US Foreign Policy

What’s at Stake in Iran’s Presidential Election

By ​Lincoln P. Bloomfield Jr.

U.S.-based Iran-watchers have explored potential outcomes in tomorrow’s presidential election in Iran and their near-term impacts on the nuclear agreement, relations with the U.S., and economics and politics within Iran. Yet there has been a relative dearth of strategic analysis about why the outcome should matter to the U.S., or indeed, what is truly at stake for the clerical regime in Iran.

At a juncture in world affairs where academics are debating whether democratic governance and values are in retreat, it is worth contemplating that of the 1,636 Iranians who lawfully registered to run as candidates for President, 1,630 of them — more than 99.6 percent — were disqualified by the Guardian Council from appearing on the ballot. All of the 137 female candidates were excluded; no woman has ever been permitted to stand for President of the Islamic Republic. Not since post-revolutionary Iran’s first and only freely-elected* President, Abolhassan Bani-Sadr, who was “impeached” by Ayatollah Khomeini in 1981 for resisting the Supreme Leader’s suppression of political activity, have more than 8.7 percent of legally-registered candidates made it through loyalty vetting by the clerics who retain power in Iran.

Incumbent President Hassan Rouhani is often described in the U.S. as preferable to his strongest opponent, Ebrahim Raisi, with Rouhani being seen as a reform-oriented figure more committed to engaging Iran with other governments, maintaining the nuclear accord, and addressing the population’s economic aspirations. A win by the more conservative Raisi, many say, would increase the prospects of an increasingly hostile tenor to U.S.-Iran relations. A few U.S. analysts, reprising a perennial argument, say they would prefer an avowedly hard-line President, to dispel any false illusion that solicitous engagement with Tehran might pay dividends for the U.S.

With polls one week ago showing Rouhani leading with 42 percent compared to his two leading harder-line opponents, Raisi at 27 percent and Tehran Mayor Mohammad Qalibaf at 25 percent, Qalibaf withdrew from the race on Monday and urged supporters to vote for Raisi. Before assuming that the defeat of President Rouhani would spell the end of meaningful reform, consider that just three days ago in Tabriz, Rouhani referred in a speech to “the exalted leader, whose hand I am willing to kiss dozens of times.” It is but one indicator of Rouhani’s complex profile as a regime stalwart with a moderate image yet a durable attachment to the hard-core establishment.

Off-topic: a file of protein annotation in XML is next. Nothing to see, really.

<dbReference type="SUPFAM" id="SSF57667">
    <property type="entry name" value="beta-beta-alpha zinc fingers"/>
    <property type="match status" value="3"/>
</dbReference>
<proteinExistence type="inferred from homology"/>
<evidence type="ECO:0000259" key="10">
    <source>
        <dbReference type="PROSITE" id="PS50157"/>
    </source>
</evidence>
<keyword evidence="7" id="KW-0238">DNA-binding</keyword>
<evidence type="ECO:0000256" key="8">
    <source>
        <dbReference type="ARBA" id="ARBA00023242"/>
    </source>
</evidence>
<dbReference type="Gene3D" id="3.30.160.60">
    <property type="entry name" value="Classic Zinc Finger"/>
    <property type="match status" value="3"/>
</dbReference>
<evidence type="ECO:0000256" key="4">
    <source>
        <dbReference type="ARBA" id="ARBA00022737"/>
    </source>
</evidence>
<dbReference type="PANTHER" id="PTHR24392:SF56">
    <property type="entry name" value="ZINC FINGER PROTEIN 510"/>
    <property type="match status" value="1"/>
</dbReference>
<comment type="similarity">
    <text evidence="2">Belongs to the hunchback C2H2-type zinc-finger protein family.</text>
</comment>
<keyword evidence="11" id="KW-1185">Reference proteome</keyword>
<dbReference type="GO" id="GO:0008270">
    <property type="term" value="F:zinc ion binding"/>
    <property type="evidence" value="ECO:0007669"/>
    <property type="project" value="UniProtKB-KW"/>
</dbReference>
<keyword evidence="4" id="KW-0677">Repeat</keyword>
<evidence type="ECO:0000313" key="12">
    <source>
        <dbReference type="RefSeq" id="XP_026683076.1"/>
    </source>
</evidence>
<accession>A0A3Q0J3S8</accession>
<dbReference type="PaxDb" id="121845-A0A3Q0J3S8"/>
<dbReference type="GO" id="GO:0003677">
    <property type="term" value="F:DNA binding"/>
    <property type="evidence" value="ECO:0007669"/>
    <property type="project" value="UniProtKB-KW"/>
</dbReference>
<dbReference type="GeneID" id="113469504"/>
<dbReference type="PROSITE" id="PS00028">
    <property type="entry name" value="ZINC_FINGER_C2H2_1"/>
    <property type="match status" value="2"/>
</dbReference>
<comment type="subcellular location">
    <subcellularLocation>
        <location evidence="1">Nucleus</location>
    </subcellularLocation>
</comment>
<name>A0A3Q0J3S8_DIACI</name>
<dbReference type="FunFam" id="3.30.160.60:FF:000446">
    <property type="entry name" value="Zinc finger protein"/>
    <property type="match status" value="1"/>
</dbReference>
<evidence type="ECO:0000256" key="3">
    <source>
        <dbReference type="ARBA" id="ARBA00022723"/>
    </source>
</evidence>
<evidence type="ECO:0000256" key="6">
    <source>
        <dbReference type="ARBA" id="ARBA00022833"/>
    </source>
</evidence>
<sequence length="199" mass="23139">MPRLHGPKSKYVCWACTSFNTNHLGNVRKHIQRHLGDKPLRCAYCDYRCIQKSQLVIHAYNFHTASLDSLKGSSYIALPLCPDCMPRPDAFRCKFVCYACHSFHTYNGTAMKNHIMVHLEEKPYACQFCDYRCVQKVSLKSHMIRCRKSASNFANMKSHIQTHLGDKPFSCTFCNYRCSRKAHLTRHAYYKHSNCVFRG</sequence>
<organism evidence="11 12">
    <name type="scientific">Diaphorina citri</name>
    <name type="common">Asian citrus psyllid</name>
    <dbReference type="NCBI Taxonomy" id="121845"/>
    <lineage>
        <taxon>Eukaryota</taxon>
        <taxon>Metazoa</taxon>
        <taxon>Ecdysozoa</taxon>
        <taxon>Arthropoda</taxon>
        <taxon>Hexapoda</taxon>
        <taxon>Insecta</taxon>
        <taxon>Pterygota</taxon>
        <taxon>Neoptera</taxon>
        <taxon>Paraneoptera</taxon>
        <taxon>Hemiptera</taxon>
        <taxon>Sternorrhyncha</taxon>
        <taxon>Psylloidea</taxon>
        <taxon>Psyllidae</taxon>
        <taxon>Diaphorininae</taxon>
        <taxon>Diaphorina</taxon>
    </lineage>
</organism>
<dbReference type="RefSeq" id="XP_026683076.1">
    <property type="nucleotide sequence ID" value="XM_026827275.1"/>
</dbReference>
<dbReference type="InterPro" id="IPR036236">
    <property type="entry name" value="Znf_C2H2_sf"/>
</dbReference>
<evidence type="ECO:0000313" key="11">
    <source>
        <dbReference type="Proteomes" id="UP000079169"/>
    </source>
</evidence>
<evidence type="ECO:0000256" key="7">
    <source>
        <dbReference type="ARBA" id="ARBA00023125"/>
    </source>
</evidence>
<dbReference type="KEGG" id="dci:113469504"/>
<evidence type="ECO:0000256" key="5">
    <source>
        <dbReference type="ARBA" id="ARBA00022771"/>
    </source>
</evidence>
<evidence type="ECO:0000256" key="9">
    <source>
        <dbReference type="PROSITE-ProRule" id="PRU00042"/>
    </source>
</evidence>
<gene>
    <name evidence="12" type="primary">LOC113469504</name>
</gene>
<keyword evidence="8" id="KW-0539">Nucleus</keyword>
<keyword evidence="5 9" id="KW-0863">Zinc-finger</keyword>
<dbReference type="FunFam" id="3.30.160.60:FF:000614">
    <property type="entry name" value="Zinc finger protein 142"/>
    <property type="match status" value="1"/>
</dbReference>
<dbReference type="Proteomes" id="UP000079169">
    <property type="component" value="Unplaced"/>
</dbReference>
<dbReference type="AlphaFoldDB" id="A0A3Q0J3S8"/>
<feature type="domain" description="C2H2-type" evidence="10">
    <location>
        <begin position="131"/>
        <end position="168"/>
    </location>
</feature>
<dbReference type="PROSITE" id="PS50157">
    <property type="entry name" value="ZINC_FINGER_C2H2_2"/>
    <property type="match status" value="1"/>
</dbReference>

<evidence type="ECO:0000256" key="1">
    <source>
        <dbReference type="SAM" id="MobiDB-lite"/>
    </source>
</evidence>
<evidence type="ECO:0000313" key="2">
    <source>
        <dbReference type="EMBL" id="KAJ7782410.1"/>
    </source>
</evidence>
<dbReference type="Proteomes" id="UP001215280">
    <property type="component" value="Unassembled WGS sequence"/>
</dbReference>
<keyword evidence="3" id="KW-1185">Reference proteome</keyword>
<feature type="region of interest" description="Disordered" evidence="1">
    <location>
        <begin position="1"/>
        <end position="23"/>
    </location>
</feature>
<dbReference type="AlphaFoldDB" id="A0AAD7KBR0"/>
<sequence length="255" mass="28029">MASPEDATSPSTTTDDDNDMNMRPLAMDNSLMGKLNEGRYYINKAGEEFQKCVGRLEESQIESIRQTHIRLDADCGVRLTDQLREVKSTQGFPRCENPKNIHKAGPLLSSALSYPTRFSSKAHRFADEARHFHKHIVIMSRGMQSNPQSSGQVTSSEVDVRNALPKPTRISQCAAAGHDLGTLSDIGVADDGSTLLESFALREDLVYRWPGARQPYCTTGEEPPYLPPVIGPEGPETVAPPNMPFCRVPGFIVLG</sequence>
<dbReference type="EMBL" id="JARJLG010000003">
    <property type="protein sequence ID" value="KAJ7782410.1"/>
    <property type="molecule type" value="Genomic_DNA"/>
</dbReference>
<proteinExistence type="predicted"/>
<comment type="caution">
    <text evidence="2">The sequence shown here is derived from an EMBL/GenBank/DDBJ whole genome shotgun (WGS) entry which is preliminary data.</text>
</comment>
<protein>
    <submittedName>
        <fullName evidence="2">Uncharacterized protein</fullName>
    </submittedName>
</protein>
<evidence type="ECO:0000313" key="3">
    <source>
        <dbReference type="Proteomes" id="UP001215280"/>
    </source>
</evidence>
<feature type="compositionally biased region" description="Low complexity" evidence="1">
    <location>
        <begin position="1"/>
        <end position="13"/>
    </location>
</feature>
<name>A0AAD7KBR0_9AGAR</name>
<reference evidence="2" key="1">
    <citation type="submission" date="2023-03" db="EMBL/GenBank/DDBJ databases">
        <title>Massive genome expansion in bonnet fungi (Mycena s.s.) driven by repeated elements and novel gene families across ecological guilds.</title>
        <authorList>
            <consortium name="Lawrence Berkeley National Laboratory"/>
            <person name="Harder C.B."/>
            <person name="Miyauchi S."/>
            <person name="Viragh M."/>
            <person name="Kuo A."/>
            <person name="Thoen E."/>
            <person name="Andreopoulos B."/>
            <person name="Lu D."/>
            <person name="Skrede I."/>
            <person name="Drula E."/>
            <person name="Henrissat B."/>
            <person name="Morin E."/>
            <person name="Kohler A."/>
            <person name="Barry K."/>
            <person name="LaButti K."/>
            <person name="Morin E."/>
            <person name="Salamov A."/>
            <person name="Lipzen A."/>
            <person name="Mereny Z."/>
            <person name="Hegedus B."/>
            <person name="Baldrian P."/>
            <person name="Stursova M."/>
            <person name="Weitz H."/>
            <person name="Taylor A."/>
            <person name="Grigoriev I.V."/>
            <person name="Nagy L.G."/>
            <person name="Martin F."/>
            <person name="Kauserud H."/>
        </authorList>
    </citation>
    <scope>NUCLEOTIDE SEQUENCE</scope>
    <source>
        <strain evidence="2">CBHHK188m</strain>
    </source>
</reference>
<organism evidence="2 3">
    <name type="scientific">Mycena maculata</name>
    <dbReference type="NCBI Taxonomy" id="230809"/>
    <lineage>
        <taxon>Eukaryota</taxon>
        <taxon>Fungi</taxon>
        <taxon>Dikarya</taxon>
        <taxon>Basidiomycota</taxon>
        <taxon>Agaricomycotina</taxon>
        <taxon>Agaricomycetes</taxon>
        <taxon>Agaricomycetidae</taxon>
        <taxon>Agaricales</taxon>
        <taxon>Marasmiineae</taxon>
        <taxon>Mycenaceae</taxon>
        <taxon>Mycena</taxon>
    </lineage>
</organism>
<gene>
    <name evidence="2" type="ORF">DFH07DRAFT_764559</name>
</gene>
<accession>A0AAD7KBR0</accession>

With such a tightly managed electoral process, overseen by the commander until recently of the Bassij paramilitary force, there can be no question but that Supreme Leader Ali Khamenei sees advantage from the election of either Rouhani or Raisi. Rouhani oversaw the opening to the west, the brokering of the nuclear accord, and the lifting of international sanctions with the full knowledge and backing of the Supreme Leader. Raisi was one of the officials who directly managed the infamous execution of 30,000 jailed dissidents in 1988, a seminal event prompting internal criticism from Grand Ayatollah Montazeri that led the ailing Khomeini to bypass him as successor in favor of loyalist Ali Khamenei. Now Ayatollah Khamenei’s priority may be grooming his own successor as Supreme Leader, and the 56-year-old Raisi would bring needed energy and potentially fresh appeal — hence longevity, the central priority — to the 38-year fundamentalist dictatorship.

What does it say about the stability of the clerics’ rule in Iran that they find it necessary to hand-pick reliable agents of regime continuity yet still make a show of participatory democracy? Is the U.S. strategically indifferent to the regime’s fairly transparent efforts to revive the flagging religious prestige, legitimacy, and influence of the Supreme Leader, a predicament that has motivated some of Iran’s worst behavior at home and abroad? After all the harm Iran has inflicted in its determination to obstruct popular aspirations for rights-based political evolution across sectarian lines in neighboring Syria and Iraq, can the U.S. now construct a policy toward Iran that, regardless of who is the next President, enforces the nuclear accord while standing for basic universal rights?

*Only one candidate was excluded in the January 1980 election: MEK leader Massoud Rajavi, who had refused Ayatollah Khomeini’s demand that candidates accept his new constitution investing the Supreme Leader with dictatorial authority.

Lincoln P. Bloomfield Jr. is a Distinguished Fellow and Chairman Emeritus at the Stimson Center.

Photo credit: Arash Ashoorinia via Flickr
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